Mad Men

Episode Report Card
Couch Baron: A | 6 USERS: A+
A Lucky Strike

When Pete's gone, Peggy moves around Don's desk and, as he looks through his drawers for something, thanks him for a great first day, and then, more haltingly, for standing up for her to Pete. She puts her hand on top of his, and he regards it long and hard before moving it off and telling her sternly that he's her boss, not her boyfriend, and by the way, if she ever lets Pete go through his trash again, she'll get booted back across the East River faster than the subway can take her. Peggy, upset, says that Pete told her he left his fountain pen in Don's office, and she didn't know, and by the way, she hopes that Don doesn't think she's that kind of girl. Don softens and tells her of course not, and she should go home, and they'll get a fresh start the next day. But before she does, he needs her to place a call. The number must be EAT-CROW.

The Slipper Room! The set designers have studied the place, because it looks awfully like the real thing. Ken tells a pink-bunny-costumed cocktail waitress that he wants to see her at their table every fifteen minutes, whether she has drinks or not, and Harry amends that to every five. Sal and Paul are also joining Pete for his night of debauchery, and some women promptly join them. Ken informs the table that they work at the Automat, and he invited them to come. I'm actually old enough to remember the last Automat in New York City, which was on 42nd and 3rd, if I recall correctly. And tokens were fifty cents and the East Village was too dangerous to walk around in even in daylight and good God, is that my thirty-eighth birthday I see staring me in the face? ["Actually, Grandpa, there's a new Automat in town -- in the East Village, no less." -- Sars] Anyway, the girls all think Ken's the cutest, Sal makes another "Gay?" comment, and everyone's having a grand old time until Pete gets too insistently touchy-feely with one of the women, causing her to suggest to her friends that they leave. Faced with being the big pooper at his own party, Pete promises to behave, but the girl still goes and sits down next to Ken as she asks what they all do. Harry slurs that they're the finest ad men in New York. "Hell, the world!" We'll see if he's this confident next time Don's on vacation. The stripper onstage finishes her act, observed with serial-killer eyes by Pete. That'll happen.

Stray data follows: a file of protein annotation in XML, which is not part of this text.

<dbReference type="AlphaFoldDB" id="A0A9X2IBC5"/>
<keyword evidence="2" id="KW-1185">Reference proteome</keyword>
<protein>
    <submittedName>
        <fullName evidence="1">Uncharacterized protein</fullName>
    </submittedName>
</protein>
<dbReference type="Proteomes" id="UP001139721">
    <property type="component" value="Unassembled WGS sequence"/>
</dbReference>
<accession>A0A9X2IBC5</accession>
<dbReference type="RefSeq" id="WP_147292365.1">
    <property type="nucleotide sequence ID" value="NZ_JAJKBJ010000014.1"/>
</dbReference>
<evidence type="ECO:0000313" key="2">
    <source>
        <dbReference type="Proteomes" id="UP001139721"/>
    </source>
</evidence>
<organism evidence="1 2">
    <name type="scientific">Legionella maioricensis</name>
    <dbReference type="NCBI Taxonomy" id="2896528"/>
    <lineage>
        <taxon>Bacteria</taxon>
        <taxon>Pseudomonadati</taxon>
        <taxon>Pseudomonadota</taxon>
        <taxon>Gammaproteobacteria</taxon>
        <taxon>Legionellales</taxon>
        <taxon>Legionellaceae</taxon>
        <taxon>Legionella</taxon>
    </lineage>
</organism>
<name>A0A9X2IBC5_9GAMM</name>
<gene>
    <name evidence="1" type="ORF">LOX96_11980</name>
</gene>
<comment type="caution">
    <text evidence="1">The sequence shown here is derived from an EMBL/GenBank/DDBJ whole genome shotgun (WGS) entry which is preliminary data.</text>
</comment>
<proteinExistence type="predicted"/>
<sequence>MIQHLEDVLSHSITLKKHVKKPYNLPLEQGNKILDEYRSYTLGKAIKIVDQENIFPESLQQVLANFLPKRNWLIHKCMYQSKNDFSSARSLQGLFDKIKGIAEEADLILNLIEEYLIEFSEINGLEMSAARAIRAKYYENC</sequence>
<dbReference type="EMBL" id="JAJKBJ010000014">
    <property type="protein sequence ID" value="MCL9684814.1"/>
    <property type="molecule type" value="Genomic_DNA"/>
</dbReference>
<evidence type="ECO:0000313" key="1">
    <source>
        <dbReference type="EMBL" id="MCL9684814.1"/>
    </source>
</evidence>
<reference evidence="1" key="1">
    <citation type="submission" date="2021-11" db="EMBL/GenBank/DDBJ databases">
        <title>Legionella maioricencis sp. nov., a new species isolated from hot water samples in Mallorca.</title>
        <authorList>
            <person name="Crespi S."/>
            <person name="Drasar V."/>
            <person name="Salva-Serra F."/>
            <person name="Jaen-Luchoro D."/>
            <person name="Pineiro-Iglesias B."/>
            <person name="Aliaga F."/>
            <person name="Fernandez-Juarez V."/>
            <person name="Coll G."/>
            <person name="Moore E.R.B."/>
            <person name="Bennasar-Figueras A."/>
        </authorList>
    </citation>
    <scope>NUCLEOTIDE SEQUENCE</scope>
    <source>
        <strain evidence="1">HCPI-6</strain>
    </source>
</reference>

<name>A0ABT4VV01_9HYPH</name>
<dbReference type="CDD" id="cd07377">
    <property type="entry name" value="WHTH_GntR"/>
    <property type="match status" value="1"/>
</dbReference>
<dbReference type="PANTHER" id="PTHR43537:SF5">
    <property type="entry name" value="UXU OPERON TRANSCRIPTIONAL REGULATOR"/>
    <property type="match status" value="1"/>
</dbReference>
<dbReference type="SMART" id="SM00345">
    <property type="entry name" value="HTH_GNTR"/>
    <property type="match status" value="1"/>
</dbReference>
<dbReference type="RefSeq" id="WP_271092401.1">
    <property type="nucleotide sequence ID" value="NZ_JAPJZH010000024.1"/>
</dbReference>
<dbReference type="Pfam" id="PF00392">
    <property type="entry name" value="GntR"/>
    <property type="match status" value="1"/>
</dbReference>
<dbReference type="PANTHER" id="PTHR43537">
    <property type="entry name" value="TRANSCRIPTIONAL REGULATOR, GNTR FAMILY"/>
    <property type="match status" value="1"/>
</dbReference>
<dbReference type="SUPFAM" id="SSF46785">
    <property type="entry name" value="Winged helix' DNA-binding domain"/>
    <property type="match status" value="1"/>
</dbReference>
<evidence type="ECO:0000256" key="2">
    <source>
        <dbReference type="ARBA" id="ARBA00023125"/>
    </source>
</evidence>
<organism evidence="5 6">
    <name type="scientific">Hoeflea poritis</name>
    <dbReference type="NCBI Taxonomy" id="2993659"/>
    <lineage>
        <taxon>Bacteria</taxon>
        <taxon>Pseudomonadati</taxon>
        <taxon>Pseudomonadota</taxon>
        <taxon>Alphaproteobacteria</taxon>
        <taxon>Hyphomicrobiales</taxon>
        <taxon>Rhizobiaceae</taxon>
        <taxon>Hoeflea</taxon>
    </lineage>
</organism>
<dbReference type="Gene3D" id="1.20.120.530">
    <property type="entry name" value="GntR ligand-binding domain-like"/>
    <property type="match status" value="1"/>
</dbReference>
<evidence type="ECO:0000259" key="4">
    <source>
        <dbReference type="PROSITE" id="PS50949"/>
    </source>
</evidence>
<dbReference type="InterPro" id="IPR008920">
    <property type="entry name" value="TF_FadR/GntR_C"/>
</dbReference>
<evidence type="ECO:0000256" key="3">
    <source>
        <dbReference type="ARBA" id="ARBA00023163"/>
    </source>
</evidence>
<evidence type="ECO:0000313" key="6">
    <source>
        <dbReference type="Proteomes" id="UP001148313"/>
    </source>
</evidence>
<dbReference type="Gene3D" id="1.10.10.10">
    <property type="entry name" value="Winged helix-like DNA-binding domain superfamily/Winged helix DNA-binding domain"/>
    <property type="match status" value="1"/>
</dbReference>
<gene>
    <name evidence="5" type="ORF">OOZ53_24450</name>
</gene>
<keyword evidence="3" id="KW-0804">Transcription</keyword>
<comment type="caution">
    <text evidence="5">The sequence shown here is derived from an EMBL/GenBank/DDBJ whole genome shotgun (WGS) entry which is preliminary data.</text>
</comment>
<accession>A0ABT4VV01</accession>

In a more civilized cocktail room, Don is apparently attempting to mend fences with Rachel, and after the waiter drops off a "special" Mai Tai and a whiskey neat, Rachel, in a generously playful tone, asks if Don got in trouble for how he acted at the meeting. Don answers that question indirectly by apologizing for losing his temper and, basically, for talking down to her. She quickly accepts his apology, and says it was "refreshing" to hear out loud all the things she's assumed people have thought. I've been called some adjectives for doing the same thing, but I don't recall "refreshing" as being one of them. Don then turns the subject to Rachel's personal life, asking why she isn't married, and I'm just so certain he'd ask the same thing of an unmarried male in this situation. Rachel basically tells him that, somewhat bitterly saying that if she weren't a woman, she'd be allowed to turn the question around, and that she wouldn't have to choose between having a family and having a career. It's worth noting that Don doesn't seem to be wearing a wedding ring here, although I'm willing to believe that that's a character choice and not simply cheap misdirection, as he asks if the thrill of business is the reason she won't get married, and Rachel smiles and says yes, but also, she's never been in love. Don cynically tells her that love, the way she's thinking of it with the lightning bolt and the skipping through fields together, doesn't exist. "What you call love was invented by guys like me to sell nylons." Rachel's unfazed by this declaration, so Don goes on that you're born alone and you die alone, and while the world tries to make you forget that truth, he never does. "I'm living like there's no tomorrow, because there isn't one." If he actually believes that, he must really hate Pete not to be out at his hedonistic bachelor party. Rachel sees deeper into Don than he intended, though, as she muses that she's never realized it before, but it must be hard to be a man. And it's important, I think, not to underestimate the importance of this point when thinking about how miserable the institution of marriage comes off on this show -- with men and women both pressured to fit into identities that clearly don't feel right or comfortable for them, what chance do they have to build a healthy relationship and family? Don's taken aback by this conversational turn, although he tries badly to hide it, but Rachel goes on that she doesn't know what Don actually believes in, but she does know what it's like to feel out of place, to be disconnected. "To see the whole world laid out in front of you the way other people live it. There's something about you that tells me you know it too." Don takes a moment and uncomfortably says he's not sure if that's true, and tries to deflect Rachel's spot-on reading of him by asking if she wants another drink, but she declines. Before she leaves, however, she informs him that he can tell Roger he charmed her, and she'll be back in the office Monday morning for a real meeting. Don says he'd like that, and Rachel heads for the exit...

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Mad Men




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